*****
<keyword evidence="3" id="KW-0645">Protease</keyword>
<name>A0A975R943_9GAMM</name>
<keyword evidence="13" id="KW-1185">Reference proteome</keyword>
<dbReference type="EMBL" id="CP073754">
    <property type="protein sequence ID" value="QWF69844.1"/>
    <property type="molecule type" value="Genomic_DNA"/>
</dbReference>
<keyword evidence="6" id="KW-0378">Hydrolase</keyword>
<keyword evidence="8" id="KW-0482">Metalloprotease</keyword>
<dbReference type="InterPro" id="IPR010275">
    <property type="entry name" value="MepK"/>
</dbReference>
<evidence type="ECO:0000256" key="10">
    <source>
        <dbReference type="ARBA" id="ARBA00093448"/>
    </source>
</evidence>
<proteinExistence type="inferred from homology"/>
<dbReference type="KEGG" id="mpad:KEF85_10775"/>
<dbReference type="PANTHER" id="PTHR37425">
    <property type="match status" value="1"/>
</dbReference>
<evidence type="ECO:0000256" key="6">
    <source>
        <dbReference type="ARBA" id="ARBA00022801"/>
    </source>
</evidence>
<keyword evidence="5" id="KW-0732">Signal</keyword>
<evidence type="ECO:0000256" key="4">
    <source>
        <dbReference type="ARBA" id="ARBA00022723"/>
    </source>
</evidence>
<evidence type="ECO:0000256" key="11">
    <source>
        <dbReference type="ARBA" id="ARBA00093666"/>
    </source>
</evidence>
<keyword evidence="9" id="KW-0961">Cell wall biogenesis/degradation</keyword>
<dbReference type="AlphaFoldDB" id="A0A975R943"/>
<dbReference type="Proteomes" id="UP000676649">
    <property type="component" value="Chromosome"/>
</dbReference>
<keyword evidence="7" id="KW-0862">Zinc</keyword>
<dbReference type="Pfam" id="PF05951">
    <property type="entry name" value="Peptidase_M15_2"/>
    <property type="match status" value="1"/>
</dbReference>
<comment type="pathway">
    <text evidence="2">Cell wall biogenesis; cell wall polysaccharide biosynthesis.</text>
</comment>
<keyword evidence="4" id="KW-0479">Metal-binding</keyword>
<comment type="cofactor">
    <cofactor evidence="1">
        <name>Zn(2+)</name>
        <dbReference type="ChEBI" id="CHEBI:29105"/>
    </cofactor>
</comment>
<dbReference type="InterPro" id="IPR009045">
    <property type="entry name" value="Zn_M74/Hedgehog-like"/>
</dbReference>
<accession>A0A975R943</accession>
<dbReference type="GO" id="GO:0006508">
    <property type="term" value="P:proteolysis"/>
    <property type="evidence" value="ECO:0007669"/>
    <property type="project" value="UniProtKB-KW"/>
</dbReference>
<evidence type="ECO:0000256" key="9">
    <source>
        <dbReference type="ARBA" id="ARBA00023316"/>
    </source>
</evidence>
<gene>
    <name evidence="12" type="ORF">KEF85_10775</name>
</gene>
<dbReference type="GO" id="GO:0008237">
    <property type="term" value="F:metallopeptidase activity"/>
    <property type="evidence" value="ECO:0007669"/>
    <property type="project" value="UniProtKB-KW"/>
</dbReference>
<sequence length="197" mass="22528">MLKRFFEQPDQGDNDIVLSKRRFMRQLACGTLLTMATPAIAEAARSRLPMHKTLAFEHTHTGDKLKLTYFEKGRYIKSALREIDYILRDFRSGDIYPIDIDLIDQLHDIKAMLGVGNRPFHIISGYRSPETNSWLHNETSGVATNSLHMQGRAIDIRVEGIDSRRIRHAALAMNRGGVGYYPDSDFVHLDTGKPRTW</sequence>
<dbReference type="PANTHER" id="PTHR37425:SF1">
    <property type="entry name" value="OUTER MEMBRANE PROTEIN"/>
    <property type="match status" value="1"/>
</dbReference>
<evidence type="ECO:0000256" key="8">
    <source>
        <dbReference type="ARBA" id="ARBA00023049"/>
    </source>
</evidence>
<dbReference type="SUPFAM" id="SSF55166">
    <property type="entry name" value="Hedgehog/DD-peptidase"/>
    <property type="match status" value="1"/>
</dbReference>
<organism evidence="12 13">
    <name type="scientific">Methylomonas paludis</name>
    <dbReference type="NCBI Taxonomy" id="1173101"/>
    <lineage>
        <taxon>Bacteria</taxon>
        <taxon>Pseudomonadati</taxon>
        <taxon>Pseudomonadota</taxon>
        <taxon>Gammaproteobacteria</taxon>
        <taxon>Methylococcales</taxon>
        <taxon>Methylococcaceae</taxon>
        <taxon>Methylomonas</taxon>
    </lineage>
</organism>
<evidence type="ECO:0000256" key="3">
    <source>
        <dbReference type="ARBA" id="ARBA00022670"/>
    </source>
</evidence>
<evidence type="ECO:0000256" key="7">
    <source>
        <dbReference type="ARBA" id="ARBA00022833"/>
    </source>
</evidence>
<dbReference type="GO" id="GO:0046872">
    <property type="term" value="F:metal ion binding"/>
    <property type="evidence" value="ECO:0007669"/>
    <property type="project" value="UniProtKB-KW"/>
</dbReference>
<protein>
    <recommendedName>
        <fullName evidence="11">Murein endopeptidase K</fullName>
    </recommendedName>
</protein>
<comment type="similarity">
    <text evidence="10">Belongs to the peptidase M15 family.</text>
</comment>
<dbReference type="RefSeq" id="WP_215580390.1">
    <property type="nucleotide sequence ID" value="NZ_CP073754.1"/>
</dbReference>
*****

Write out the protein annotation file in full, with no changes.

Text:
<keyword evidence="3" id="KW-0645">Protease</keyword>
<name>A0A975R943_9GAMM</name>
<keyword evidence="13" id="KW-1185">Reference proteome</keyword>
<dbReference type="EMBL" id="CP073754">
    <property type="protein sequence ID" value="QWF69844.1"/>
    <property type="molecule type" value="Genomic_DNA"/>
</dbReference>
<keyword evidence="6" id="KW-0378">Hydrolase</keyword>
<keyword evidence="8" id="KW-0482">Metalloprotease</keyword>
<dbReference type="InterPro" id="IPR010275">
    <property type="entry name" value="MepK"/>
</dbReference>
<evidence type="ECO:0000256" key="10">
    <source>
        <dbReference type="ARBA" id="ARBA00093448"/>
    </source>
</evidence>
<proteinExistence type="inferred from homology"/>
<dbReference type="KEGG" id="mpad:KEF85_10775"/>
<dbReference type="PANTHER" id="PTHR37425">
    <property type="match status" value="1"/>
</dbReference>
<evidence type="ECO:0000256" key="6">
    <source>
        <dbReference type="ARBA" id="ARBA00022801"/>
    </source>
</evidence>
<keyword evidence="5" id="KW-0732">Signal</keyword>
<evidence type="ECO:0000256" key="4">
    <source>
        <dbReference type="ARBA" id="ARBA00022723"/>
    </source>
</evidence>
<evidence type="ECO:0000256" key="11">
    <source>
        <dbReference type="ARBA" id="ARBA00093666"/>
    </source>
</evidence>
<keyword evidence="9" id="KW-0961">Cell wall biogenesis/degradation</keyword>
<dbReference type="AlphaFoldDB" id="A0A975R943"/>
<dbReference type="Proteomes" id="UP000676649">
    <property type="component" value="Chromosome"/>
</dbReference>
<keyword evidence="7" id="KW-0862">Zinc</keyword>
<dbReference type="Pfam" id="PF05951">
    <property type="entry name" value="Peptidase_M15_2"/>
    <property type="match status" value="1"/>
</dbReference>
<comment type="pathway">
    <text evidence="2">Cell wall biogenesis; cell wall polysaccharide biosynthesis.</text>
</comment>
<keyword evidence="4" id="KW-0479">Metal-binding</keyword>
<comment type="cofactor">
    <cofactor evidence="1">
        <name>Zn(2+)</name>
        <dbReference type="ChEBI" id="CHEBI:29105"/>
    </cofactor>
</comment>
<dbReference type="InterPro" id="IPR009045">
    <property type="entry name" value="Zn_M74/Hedgehog-like"/>
</dbReference>
<accession>A0A975R943</accession>
<dbReference type="GO" id="GO:0006508">
    <property type="term" value="P:proteolysis"/>
    <property type="evidence" value="ECO:0007669"/>
    <property type="project" value="UniProtKB-KW"/>
</dbReference>
<evidence type="ECO:0000256" key="9">
    <source>
        <dbReference type="ARBA" id="ARBA00023316"/>
    </source>
</evidence>
<gene>
    <name evidence="12" type="ORF">KEF85_10775</name>
</gene>
<dbReference type="GO" id="GO:0008237">
    <property type="term" value="F:metallopeptidase activity"/>
    <property type="evidence" value="ECO:0007669"/>
    <property type="project" value="UniProtKB-KW"/>
</dbReference>
<sequence length="197" mass="22528">MLKRFFEQPDQGDNDIVLSKRRFMRQLACGTLLTMATPAIAEAARSRLPMHKTLAFEHTHTGDKLKLTYFEKGRYIKSALREIDYILRDFRSGDIYPIDIDLIDQLHDIKAMLGVGNRPFHIISGYRSPETNSWLHNETSGVATNSLHMQGRAIDIRVEGIDSRRIRHAALAMNRGGVGYYPDSDFVHLDTGKPRTW</sequence>
<dbReference type="PANTHER" id="PTHR37425:SF1">
    <property type="entry name" value="OUTER MEMBRANE PROTEIN"/>
    <property type="match status" value="1"/>
</dbReference>
<evidence type="ECO:0000256" key="8">
    <source>
        <dbReference type="ARBA" id="ARBA00023049"/>
    </source>
</evidence>
<dbReference type="SUPFAM" id="SSF55166">
    <property type="entry name" value="Hedgehog/DD-peptidase"/>
    <property type="match status" value="1"/>
</dbReference>
<organism evidence="12 13">
    <name type="scientific">Methylomonas paludis</name>
    <dbReference type="NCBI Taxonomy" id="1173101"/>
    <lineage>
        <taxon>Bacteria</taxon>
        <taxon>Pseudomonadati</taxon>
        <taxon>Pseudomonadota</taxon>
        <taxon>Gammaproteobacteria</taxon>
        <taxon>Methylococcales</taxon>
        <taxon>Methylococcaceae</taxon>
        <taxon>Methylomonas</taxon>
    </lineage>
</organism>
<evidence type="ECO:0000256" key="3">
    <source>
        <dbReference type="ARBA" id="ARBA00022670"/>
    </source>
</evidence>
<evidence type="ECO:0000256" key="7">
    <source>
        <dbReference type="ARBA" id="ARBA00022833"/>
    </source>
</evidence>
<dbReference type="GO" id="GO:0046872">
    <property type="term" value="F:metal ion binding"/>
    <property type="evidence" value="ECO:0007669"/>
    <property type="project" value="UniProtKB-KW"/>
</dbReference>
<protein>
    <recommendedName>
        <fullName evidence="11">Murein endopeptidase K</fullName>
    </recommendedName>
</protein>
<comment type="similarity">
    <text evidence="10">Belongs to the peptidase M15 family.</text>
</comment>
<dbReference type="RefSeq" id="WP_215580390.1">
    <property type="nucleotide sequence ID" value="NZ_CP073754.1"/>
</dbReference>